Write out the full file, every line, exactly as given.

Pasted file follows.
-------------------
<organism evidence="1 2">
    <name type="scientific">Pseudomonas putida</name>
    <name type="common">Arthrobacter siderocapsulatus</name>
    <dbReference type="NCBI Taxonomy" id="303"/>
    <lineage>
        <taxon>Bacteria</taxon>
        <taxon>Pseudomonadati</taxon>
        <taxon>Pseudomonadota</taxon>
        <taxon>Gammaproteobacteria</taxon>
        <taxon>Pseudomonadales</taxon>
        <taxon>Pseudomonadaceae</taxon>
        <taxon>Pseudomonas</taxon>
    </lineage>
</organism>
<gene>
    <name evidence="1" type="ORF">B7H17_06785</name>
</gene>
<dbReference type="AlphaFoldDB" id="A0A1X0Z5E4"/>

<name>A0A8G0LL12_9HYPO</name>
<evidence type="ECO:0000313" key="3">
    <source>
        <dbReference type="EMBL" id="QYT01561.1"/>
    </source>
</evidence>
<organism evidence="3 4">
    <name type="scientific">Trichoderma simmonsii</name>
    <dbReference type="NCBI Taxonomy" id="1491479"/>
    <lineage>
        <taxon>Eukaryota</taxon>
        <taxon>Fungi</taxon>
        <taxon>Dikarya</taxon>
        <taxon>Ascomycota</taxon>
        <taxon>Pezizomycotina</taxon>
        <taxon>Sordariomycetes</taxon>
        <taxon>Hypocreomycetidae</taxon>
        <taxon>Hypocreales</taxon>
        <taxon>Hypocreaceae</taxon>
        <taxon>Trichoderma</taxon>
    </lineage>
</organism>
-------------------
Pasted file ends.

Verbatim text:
<organism evidence="1 2">
    <name type="scientific">Pseudomonas putida</name>
    <name type="common">Arthrobacter siderocapsulatus</name>
    <dbReference type="NCBI Taxonomy" id="303"/>
    <lineage>
        <taxon>Bacteria</taxon>
        <taxon>Pseudomonadati</taxon>
        <taxon>Pseudomonadota</taxon>
        <taxon>Gammaproteobacteria</taxon>
        <taxon>Pseudomonadales</taxon>
        <taxon>Pseudomonadaceae</taxon>
        <taxon>Pseudomonas</taxon>
    </lineage>
</organism>
<gene>
    <name evidence="1" type="ORF">B7H17_06785</name>
</gene>
<dbReference type="AlphaFoldDB" id="A0A1X0Z5E4"/>

<name>A0A8G0LL12_9HYPO</name>
<evidence type="ECO:0000313" key="3">
    <source>
        <dbReference type="EMBL" id="QYT01561.1"/>
    </source>
</evidence>
<organism evidence="3 4">
    <name type="scientific">Trichoderma simmonsii</name>
    <dbReference type="NCBI Taxonomy" id="1491479"/>
    <lineage>
        <taxon>Eukaryota</taxon>
        <taxon>Fungi</taxon>
        <taxon>Dikarya</taxon>
        <taxon>Ascomycota</taxon>
        <taxon>Pezizomycotina</taxon>
        <taxon>Sordariomycetes</taxon>
        <taxon>Hypocreomycetidae</taxon>
        <taxon>Hypocreales</taxon>
        <taxon>Hypocreaceae</taxon>
        <taxon>Trichoderma</taxon>
    </lineage>
</organism>